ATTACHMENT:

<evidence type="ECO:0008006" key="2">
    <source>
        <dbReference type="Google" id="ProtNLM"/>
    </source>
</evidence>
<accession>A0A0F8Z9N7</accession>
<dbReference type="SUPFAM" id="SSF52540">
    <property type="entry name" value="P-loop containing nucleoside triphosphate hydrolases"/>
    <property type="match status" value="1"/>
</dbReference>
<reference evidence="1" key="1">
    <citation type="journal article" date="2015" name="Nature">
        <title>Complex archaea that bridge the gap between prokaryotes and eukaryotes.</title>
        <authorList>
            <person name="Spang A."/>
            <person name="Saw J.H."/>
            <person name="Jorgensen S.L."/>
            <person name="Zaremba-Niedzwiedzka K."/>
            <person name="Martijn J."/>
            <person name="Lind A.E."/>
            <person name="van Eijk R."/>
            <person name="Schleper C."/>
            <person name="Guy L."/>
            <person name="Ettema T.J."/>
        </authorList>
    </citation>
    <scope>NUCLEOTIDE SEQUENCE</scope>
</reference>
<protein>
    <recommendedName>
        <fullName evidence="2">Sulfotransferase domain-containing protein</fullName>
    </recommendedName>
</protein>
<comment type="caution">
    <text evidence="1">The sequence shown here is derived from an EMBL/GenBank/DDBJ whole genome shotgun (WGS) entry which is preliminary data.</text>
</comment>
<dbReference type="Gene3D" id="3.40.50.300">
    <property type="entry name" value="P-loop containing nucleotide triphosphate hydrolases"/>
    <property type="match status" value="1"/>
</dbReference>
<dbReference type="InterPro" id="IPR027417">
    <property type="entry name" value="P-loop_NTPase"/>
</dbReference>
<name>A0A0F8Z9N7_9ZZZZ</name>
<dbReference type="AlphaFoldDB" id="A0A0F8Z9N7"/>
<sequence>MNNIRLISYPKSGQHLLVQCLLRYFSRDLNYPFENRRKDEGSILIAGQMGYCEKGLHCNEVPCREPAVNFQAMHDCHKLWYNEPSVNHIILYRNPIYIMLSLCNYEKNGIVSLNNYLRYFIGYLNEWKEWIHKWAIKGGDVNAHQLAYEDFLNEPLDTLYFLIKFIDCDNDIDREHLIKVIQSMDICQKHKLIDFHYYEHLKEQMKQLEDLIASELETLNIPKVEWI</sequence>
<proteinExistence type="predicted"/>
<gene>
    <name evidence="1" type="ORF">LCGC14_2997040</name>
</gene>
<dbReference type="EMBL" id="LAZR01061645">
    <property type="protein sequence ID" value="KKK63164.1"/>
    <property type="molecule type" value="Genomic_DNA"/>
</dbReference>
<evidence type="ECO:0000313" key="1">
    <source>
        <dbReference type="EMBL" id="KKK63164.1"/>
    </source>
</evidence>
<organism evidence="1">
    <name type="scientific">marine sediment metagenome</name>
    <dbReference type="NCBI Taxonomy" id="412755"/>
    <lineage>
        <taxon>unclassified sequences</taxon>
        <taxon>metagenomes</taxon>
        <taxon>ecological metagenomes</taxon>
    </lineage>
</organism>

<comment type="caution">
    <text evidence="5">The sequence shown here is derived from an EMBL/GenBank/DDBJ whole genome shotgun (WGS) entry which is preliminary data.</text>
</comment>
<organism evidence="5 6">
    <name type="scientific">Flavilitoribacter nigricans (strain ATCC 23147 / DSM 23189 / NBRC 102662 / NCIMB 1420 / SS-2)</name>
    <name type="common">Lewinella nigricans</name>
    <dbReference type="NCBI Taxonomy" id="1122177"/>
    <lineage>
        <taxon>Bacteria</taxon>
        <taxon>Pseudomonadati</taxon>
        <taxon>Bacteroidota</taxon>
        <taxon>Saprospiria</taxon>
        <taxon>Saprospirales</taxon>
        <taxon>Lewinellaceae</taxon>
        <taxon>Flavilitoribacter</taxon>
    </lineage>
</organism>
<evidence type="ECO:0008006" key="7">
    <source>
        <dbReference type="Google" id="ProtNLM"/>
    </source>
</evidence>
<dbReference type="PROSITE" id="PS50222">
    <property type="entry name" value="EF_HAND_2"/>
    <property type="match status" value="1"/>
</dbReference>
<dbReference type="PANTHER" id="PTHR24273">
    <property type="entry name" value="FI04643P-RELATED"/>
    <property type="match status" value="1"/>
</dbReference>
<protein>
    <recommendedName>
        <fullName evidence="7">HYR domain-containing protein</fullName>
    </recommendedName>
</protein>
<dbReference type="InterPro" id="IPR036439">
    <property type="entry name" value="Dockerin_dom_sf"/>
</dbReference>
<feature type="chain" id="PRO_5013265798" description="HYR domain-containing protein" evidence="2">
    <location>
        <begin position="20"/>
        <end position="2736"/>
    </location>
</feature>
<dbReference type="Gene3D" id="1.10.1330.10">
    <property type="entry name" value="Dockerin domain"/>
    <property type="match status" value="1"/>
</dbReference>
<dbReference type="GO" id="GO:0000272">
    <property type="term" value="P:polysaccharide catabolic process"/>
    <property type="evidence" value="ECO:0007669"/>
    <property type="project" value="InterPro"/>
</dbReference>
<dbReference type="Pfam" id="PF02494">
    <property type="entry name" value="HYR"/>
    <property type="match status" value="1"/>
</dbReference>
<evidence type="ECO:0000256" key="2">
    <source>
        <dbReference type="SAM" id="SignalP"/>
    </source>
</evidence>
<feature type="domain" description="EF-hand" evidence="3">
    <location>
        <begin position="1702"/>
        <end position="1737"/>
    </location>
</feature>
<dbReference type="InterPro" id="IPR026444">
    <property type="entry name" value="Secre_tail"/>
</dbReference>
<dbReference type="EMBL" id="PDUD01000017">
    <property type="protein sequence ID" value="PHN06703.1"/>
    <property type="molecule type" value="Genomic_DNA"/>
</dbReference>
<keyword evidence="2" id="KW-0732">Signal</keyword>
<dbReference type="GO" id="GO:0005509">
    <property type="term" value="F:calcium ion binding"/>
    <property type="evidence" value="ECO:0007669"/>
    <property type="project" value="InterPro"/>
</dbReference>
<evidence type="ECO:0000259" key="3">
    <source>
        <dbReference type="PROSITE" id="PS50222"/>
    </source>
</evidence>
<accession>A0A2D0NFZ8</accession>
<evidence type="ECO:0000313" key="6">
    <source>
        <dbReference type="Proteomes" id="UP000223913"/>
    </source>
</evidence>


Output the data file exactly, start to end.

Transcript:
<evidence type="ECO:0008006" key="2">
    <source>
        <dbReference type="Google" id="ProtNLM"/>
    </source>
</evidence>
<accession>A0A0F8Z9N7</accession>
<dbReference type="SUPFAM" id="SSF52540">
    <property type="entry name" value="P-loop containing nucleoside triphosphate hydrolases"/>
    <property type="match status" value="1"/>
</dbReference>
<reference evidence="1" key="1">
    <citation type="journal article" date="2015" name="Nature">
        <title>Complex archaea that bridge the gap between prokaryotes and eukaryotes.</title>
        <authorList>
            <person name="Spang A."/>
            <person name="Saw J.H."/>
            <person name="Jorgensen S.L."/>
            <person name="Zaremba-Niedzwiedzka K."/>
            <person name="Martijn J."/>
            <person name="Lind A.E."/>
            <person name="van Eijk R."/>
            <person name="Schleper C."/>
            <person name="Guy L."/>
            <person name="Ettema T.J."/>
        </authorList>
    </citation>
    <scope>NUCLEOTIDE SEQUENCE</scope>
</reference>
<protein>
    <recommendedName>
        <fullName evidence="2">Sulfotransferase domain-containing protein</fullName>
    </recommendedName>
</protein>
<comment type="caution">
    <text evidence="1">The sequence shown here is derived from an EMBL/GenBank/DDBJ whole genome shotgun (WGS) entry which is preliminary data.</text>
</comment>
<dbReference type="Gene3D" id="3.40.50.300">
    <property type="entry name" value="P-loop containing nucleotide triphosphate hydrolases"/>
    <property type="match status" value="1"/>
</dbReference>
<dbReference type="InterPro" id="IPR027417">
    <property type="entry name" value="P-loop_NTPase"/>
</dbReference>
<name>A0A0F8Z9N7_9ZZZZ</name>
<dbReference type="AlphaFoldDB" id="A0A0F8Z9N7"/>
<sequence>MNNIRLISYPKSGQHLLVQCLLRYFSRDLNYPFENRRKDEGSILIAGQMGYCEKGLHCNEVPCREPAVNFQAMHDCHKLWYNEPSVNHIILYRNPIYIMLSLCNYEKNGIVSLNNYLRYFIGYLNEWKEWIHKWAIKGGDVNAHQLAYEDFLNEPLDTLYFLIKFIDCDNDIDREHLIKVIQSMDICQKHKLIDFHYYEHLKEQMKQLEDLIASELETLNIPKVEWI</sequence>
<proteinExistence type="predicted"/>
<gene>
    <name evidence="1" type="ORF">LCGC14_2997040</name>
</gene>
<dbReference type="EMBL" id="LAZR01061645">
    <property type="protein sequence ID" value="KKK63164.1"/>
    <property type="molecule type" value="Genomic_DNA"/>
</dbReference>
<evidence type="ECO:0000313" key="1">
    <source>
        <dbReference type="EMBL" id="KKK63164.1"/>
    </source>
</evidence>
<organism evidence="1">
    <name type="scientific">marine sediment metagenome</name>
    <dbReference type="NCBI Taxonomy" id="412755"/>
    <lineage>
        <taxon>unclassified sequences</taxon>
        <taxon>metagenomes</taxon>
        <taxon>ecological metagenomes</taxon>
    </lineage>
</organism>

<comment type="caution">
    <text evidence="5">The sequence shown here is derived from an EMBL/GenBank/DDBJ whole genome shotgun (WGS) entry which is preliminary data.</text>
</comment>
<organism evidence="5 6">
    <name type="scientific">Flavilitoribacter nigricans (strain ATCC 23147 / DSM 23189 / NBRC 102662 / NCIMB 1420 / SS-2)</name>
    <name type="common">Lewinella nigricans</name>
    <dbReference type="NCBI Taxonomy" id="1122177"/>
    <lineage>
        <taxon>Bacteria</taxon>
        <taxon>Pseudomonadati</taxon>
        <taxon>Bacteroidota</taxon>
        <taxon>Saprospiria</taxon>
        <taxon>Saprospirales</taxon>
        <taxon>Lewinellaceae</taxon>
        <taxon>Flavilitoribacter</taxon>
    </lineage>
</organism>
<evidence type="ECO:0008006" key="7">
    <source>
        <dbReference type="Google" id="ProtNLM"/>
    </source>
</evidence>
<dbReference type="PROSITE" id="PS50222">
    <property type="entry name" value="EF_HAND_2"/>
    <property type="match status" value="1"/>
</dbReference>
<dbReference type="PANTHER" id="PTHR24273">
    <property type="entry name" value="FI04643P-RELATED"/>
    <property type="match status" value="1"/>
</dbReference>
<protein>
    <recommendedName>
        <fullName evidence="7">HYR domain-containing protein</fullName>
    </recommendedName>
</protein>
<dbReference type="InterPro" id="IPR036439">
    <property type="entry name" value="Dockerin_dom_sf"/>
</dbReference>
<feature type="chain" id="PRO_5013265798" description="HYR domain-containing protein" evidence="2">
    <location>
        <begin position="20"/>
        <end position="2736"/>
    </location>
</feature>
<dbReference type="Gene3D" id="1.10.1330.10">
    <property type="entry name" value="Dockerin domain"/>
    <property type="match status" value="1"/>
</dbReference>
<dbReference type="GO" id="GO:0000272">
    <property type="term" value="P:polysaccharide catabolic process"/>
    <property type="evidence" value="ECO:0007669"/>
    <property type="project" value="InterPro"/>
</dbReference>
<dbReference type="Pfam" id="PF02494">
    <property type="entry name" value="HYR"/>
    <property type="match status" value="1"/>
</dbReference>
<evidence type="ECO:0000256" key="2">
    <source>
        <dbReference type="SAM" id="SignalP"/>
    </source>
</evidence>
<feature type="domain" description="EF-hand" evidence="3">
    <location>
        <begin position="1702"/>
        <end position="1737"/>
    </location>
</feature>
<dbReference type="InterPro" id="IPR026444">
    <property type="entry name" value="Secre_tail"/>
</dbReference>
<dbReference type="EMBL" id="PDUD01000017">
    <property type="protein sequence ID" value="PHN06703.1"/>
    <property type="molecule type" value="Genomic_DNA"/>
</dbReference>
<keyword evidence="2" id="KW-0732">Signal</keyword>
<dbReference type="GO" id="GO:0005509">
    <property type="term" value="F:calcium ion binding"/>
    <property type="evidence" value="ECO:0007669"/>
    <property type="project" value="InterPro"/>
</dbReference>
<evidence type="ECO:0000259" key="3">
    <source>
        <dbReference type="PROSITE" id="PS50222"/>
    </source>
</evidence>
<accession>A0A2D0NFZ8</accession>
<evidence type="ECO:0000313" key="6">
    <source>
        <dbReference type="Proteomes" id="UP000223913"/>
    </source>
</evidence>